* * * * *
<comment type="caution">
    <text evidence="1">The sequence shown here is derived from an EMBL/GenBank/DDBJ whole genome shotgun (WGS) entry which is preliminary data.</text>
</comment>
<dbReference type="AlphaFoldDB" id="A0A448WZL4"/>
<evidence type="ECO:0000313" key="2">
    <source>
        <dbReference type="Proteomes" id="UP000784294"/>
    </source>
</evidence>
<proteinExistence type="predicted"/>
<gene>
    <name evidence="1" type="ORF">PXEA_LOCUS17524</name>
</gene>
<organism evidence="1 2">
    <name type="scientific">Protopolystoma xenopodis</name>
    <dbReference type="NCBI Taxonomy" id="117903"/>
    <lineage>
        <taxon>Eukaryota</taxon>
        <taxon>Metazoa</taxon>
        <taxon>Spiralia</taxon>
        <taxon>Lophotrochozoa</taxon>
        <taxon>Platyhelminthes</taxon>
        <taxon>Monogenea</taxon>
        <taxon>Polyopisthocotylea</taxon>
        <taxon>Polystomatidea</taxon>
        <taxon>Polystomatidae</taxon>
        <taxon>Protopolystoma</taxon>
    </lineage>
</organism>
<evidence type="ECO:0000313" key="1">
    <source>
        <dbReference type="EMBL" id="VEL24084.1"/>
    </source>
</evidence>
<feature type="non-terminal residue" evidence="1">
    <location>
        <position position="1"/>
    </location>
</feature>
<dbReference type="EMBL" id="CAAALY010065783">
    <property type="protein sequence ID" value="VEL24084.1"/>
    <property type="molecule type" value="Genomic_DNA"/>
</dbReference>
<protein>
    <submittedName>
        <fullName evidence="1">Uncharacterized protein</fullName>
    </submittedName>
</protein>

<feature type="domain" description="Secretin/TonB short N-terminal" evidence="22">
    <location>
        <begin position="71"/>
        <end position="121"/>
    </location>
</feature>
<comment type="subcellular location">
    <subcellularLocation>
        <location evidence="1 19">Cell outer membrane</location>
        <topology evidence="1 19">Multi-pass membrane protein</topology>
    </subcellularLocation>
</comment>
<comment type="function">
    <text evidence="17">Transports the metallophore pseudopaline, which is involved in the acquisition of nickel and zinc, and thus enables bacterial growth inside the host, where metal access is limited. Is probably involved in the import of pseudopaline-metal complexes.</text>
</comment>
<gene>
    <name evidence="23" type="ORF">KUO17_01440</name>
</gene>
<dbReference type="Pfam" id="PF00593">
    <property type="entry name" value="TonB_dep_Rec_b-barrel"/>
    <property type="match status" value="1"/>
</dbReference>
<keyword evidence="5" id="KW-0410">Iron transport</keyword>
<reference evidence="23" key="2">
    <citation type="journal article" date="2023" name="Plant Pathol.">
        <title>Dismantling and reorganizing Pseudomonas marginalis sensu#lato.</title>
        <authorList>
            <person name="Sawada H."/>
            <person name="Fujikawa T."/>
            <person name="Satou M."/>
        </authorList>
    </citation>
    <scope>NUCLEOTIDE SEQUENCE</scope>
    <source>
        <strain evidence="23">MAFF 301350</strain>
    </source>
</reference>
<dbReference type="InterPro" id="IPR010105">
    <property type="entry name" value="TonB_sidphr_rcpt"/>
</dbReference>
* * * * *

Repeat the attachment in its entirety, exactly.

<comment type="caution">
    <text evidence="1">The sequence shown here is derived from an EMBL/GenBank/DDBJ whole genome shotgun (WGS) entry which is preliminary data.</text>
</comment>
<dbReference type="AlphaFoldDB" id="A0A448WZL4"/>
<evidence type="ECO:0000313" key="2">
    <source>
        <dbReference type="Proteomes" id="UP000784294"/>
    </source>
</evidence>
<proteinExistence type="predicted"/>
<gene>
    <name evidence="1" type="ORF">PXEA_LOCUS17524</name>
</gene>
<organism evidence="1 2">
    <name type="scientific">Protopolystoma xenopodis</name>
    <dbReference type="NCBI Taxonomy" id="117903"/>
    <lineage>
        <taxon>Eukaryota</taxon>
        <taxon>Metazoa</taxon>
        <taxon>Spiralia</taxon>
        <taxon>Lophotrochozoa</taxon>
        <taxon>Platyhelminthes</taxon>
        <taxon>Monogenea</taxon>
        <taxon>Polyopisthocotylea</taxon>
        <taxon>Polystomatidea</taxon>
        <taxon>Polystomatidae</taxon>
        <taxon>Protopolystoma</taxon>
    </lineage>
</organism>
<evidence type="ECO:0000313" key="1">
    <source>
        <dbReference type="EMBL" id="VEL24084.1"/>
    </source>
</evidence>
<feature type="non-terminal residue" evidence="1">
    <location>
        <position position="1"/>
    </location>
</feature>
<dbReference type="EMBL" id="CAAALY010065783">
    <property type="protein sequence ID" value="VEL24084.1"/>
    <property type="molecule type" value="Genomic_DNA"/>
</dbReference>
<protein>
    <submittedName>
        <fullName evidence="1">Uncharacterized protein</fullName>
    </submittedName>
</protein>

<feature type="domain" description="Secretin/TonB short N-terminal" evidence="22">
    <location>
        <begin position="71"/>
        <end position="121"/>
    </location>
</feature>
<comment type="subcellular location">
    <subcellularLocation>
        <location evidence="1 19">Cell outer membrane</location>
        <topology evidence="1 19">Multi-pass membrane protein</topology>
    </subcellularLocation>
</comment>
<comment type="function">
    <text evidence="17">Transports the metallophore pseudopaline, which is involved in the acquisition of nickel and zinc, and thus enables bacterial growth inside the host, where metal access is limited. Is probably involved in the import of pseudopaline-metal complexes.</text>
</comment>
<gene>
    <name evidence="23" type="ORF">KUO17_01440</name>
</gene>
<dbReference type="Pfam" id="PF00593">
    <property type="entry name" value="TonB_dep_Rec_b-barrel"/>
    <property type="match status" value="1"/>
</dbReference>
<keyword evidence="5" id="KW-0410">Iron transport</keyword>
<reference evidence="23" key="2">
    <citation type="journal article" date="2023" name="Plant Pathol.">
        <title>Dismantling and reorganizing Pseudomonas marginalis sensu#lato.</title>
        <authorList>
            <person name="Sawada H."/>
            <person name="Fujikawa T."/>
            <person name="Satou M."/>
        </authorList>
    </citation>
    <scope>NUCLEOTIDE SEQUENCE</scope>
    <source>
        <strain evidence="23">MAFF 301350</strain>
    </source>
</reference>
<dbReference type="InterPro" id="IPR010105">
    <property type="entry name" value="TonB_sidphr_rcpt"/>
</dbReference>